The Federal Government Takes Aim at Medicare Fraud

[author: Joseph Barton]

On May 2, 2012, Federal agents with the Department of Justice's (“DOJ”) special task force made the biggest Medicare bust in U.S. history, and a splash in the media, when it cracked down on a number of unrelated Medicare fraud schemes across the country that resulted in an alleged $450 million in false claims being submitted to Medicare over the past six years. A total of 107 people were arrested, including doctors, nurses, social workers, office managers, and patient recruiters. Charges ranged from submitting false billing for home healthcare, mental health services, HIV infusions, and physical therapy, to money laundering and receiving kickbacks.

With the President and Congress under pressure to ensure Medicare's fiscal sustainability, DOJ has committed itself to vigorously investigating and prosecuting Medicare fraud. The FBI currently has 500 agents and analysts investigating 2,600 cases of alleged healthcare fraud and has charged 1,300 people since 2007 for submitting false claims to Medicare. In addition, Lanny Breuer, the head of the DOJ's criminal division, has commented that the recent Medicare busts should serve as a reminder to health care providers that they “risk prosecution and prison time every time they submit a false claim.”

With the Federal Government taking aim at Medicare fraud, here are few things for which healthcare providers should be on the lookout:

  • Kickbacks: The federal Anti-Kickback Statute, 42 U.S.C. §1328-7b(b), prohibits any offer, payment, solicitation, or receipt of money, property, or remuneration to induce or reward the referral of patients or healthcare services payable by Medicare. These improper payments can come in many different forms, including: referral fees, finder’s fees, productivity bonuses, discounted leases, discounted equipment rentals, research grants, speaker’s fees, excessive compensation, and free or discounted travel or entertainment. Kickbacks can also constitute a violation of the federal False Claims Act (“FCA”), 31 U.S.C. §§ 3729-3733.
  • Up-Coding: Billing Medicare involves a complex series of codes that assign a dollar value to the procedures and services performed based on their complexity. Up-coding occurs when a claim is submitted for a more complex procedure than was actually performed. Up-coding is a favorite target of health care- related FCA claims.
  • Unbundling and Bundling: Medicare has special reimbursement rates for groups of procedures that are typically performed together, such as laboratory tests. “Unbundling” occurs when bundled procedures are billed separately in order to exceed the group reimbursement rate. Conversely, “bundling” refers to the artificial combination of tests and procedures in such a manner that they are not separately available, which results in the performance of and billing for unnecessary tests. Unbundling and bundling can constitute violations of the FCA.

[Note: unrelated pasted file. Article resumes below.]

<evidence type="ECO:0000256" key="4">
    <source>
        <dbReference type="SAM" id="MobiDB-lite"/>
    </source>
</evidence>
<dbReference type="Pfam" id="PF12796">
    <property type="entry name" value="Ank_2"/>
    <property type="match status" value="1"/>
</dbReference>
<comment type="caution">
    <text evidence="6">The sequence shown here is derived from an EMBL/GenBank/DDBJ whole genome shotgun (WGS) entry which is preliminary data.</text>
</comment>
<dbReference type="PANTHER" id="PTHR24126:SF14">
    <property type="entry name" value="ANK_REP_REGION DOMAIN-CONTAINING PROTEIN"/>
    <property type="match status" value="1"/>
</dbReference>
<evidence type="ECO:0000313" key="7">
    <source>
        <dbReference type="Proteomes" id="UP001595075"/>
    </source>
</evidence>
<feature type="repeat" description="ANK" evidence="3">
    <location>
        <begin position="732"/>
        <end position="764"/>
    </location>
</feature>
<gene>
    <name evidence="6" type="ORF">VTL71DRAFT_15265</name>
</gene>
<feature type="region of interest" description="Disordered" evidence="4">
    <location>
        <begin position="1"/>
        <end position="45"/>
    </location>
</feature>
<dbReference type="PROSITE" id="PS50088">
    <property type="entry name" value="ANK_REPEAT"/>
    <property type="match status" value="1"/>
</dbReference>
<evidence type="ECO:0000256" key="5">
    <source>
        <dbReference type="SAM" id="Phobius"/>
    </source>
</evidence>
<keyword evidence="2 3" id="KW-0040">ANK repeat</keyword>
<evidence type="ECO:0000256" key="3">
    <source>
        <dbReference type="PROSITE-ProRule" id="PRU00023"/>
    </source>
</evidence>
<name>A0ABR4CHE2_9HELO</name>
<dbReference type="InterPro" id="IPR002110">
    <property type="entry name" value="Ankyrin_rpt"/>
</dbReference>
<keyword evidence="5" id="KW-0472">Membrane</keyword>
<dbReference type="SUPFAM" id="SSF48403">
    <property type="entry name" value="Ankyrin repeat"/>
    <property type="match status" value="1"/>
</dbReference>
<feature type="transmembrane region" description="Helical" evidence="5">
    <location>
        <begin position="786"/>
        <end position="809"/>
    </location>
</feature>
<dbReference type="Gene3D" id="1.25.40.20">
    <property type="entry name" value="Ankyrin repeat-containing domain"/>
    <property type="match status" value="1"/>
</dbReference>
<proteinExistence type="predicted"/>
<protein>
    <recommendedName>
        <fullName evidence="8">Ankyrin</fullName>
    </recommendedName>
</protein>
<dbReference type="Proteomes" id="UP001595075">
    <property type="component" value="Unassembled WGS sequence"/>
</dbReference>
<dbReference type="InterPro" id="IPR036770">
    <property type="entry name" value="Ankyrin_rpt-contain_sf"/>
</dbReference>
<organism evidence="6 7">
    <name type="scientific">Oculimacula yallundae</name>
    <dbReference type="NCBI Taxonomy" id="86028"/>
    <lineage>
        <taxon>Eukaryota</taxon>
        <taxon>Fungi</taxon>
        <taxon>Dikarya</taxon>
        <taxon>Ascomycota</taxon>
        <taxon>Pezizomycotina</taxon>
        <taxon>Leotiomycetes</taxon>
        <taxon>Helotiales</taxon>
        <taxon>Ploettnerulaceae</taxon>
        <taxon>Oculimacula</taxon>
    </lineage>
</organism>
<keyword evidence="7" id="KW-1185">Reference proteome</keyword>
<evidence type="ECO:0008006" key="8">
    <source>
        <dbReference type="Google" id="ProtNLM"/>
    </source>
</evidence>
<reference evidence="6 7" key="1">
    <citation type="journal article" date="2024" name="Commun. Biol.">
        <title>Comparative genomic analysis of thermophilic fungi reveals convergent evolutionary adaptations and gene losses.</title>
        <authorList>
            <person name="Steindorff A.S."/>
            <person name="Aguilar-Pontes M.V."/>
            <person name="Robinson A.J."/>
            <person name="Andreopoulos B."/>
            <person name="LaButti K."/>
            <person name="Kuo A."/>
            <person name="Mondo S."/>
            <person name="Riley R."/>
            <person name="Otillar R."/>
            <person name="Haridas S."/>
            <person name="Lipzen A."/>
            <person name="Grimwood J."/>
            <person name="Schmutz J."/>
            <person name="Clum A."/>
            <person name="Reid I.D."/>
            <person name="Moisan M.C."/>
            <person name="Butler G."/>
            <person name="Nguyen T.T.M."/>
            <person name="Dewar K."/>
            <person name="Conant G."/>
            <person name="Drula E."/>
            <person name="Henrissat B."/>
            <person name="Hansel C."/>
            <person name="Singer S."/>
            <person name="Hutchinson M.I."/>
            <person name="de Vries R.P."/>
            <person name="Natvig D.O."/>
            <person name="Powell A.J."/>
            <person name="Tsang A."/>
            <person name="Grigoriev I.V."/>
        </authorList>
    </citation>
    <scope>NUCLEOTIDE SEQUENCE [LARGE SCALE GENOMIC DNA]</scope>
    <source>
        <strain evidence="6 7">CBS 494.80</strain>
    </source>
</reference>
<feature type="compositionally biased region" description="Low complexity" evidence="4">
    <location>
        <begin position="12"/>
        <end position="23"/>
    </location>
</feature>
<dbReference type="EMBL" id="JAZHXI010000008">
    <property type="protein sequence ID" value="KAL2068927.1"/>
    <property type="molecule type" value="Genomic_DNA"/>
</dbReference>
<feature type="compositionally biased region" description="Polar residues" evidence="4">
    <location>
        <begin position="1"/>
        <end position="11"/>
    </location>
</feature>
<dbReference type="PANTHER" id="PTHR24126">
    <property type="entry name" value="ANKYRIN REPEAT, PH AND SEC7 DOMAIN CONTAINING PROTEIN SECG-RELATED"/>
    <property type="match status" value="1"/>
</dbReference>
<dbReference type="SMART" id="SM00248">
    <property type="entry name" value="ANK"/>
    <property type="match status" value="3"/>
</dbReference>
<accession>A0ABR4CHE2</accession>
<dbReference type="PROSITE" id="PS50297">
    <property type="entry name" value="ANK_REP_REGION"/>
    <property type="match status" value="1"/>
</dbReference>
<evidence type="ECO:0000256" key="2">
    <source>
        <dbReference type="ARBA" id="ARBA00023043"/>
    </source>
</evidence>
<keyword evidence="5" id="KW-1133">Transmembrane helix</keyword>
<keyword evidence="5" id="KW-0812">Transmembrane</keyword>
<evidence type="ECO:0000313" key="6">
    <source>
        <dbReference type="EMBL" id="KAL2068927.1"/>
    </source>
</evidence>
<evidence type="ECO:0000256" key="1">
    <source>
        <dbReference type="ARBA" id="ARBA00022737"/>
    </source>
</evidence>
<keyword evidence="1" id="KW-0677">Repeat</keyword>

• False Certifications: When physicians, hospitals, and other health care providers submit bills to Medicare, they are required to include a number of certifications, including that the services were medically necessary, were actually performed, and were performed in accordance with all applicable rules and regulations. False certifications are easy prey for whistleblowers under the FCA.
  • Improper Financial Interests: The federal Stark law, 42 U.S.C. §§ 1395nn and 1396b, generally prohibits physicians and members of their immediate families from having financial interests in entities that perform certain designated health services to which they refer patients or from which they order goods and services paid for by Medicare.

By keeping an eye out for these types of practices, which are commonly targeted for Medicare fraud allegations, healthcare providers can avoid substantial liabilities.

 

Published In: Administrative Agency Updates, Criminal Law Updates, Government Contracting Updates, Health Updates

DISCLAIMER: Because of the generality of this update, the information provided herein may not be applicable in all situations and should not be acted upon without specific legal advice based on particular situations.

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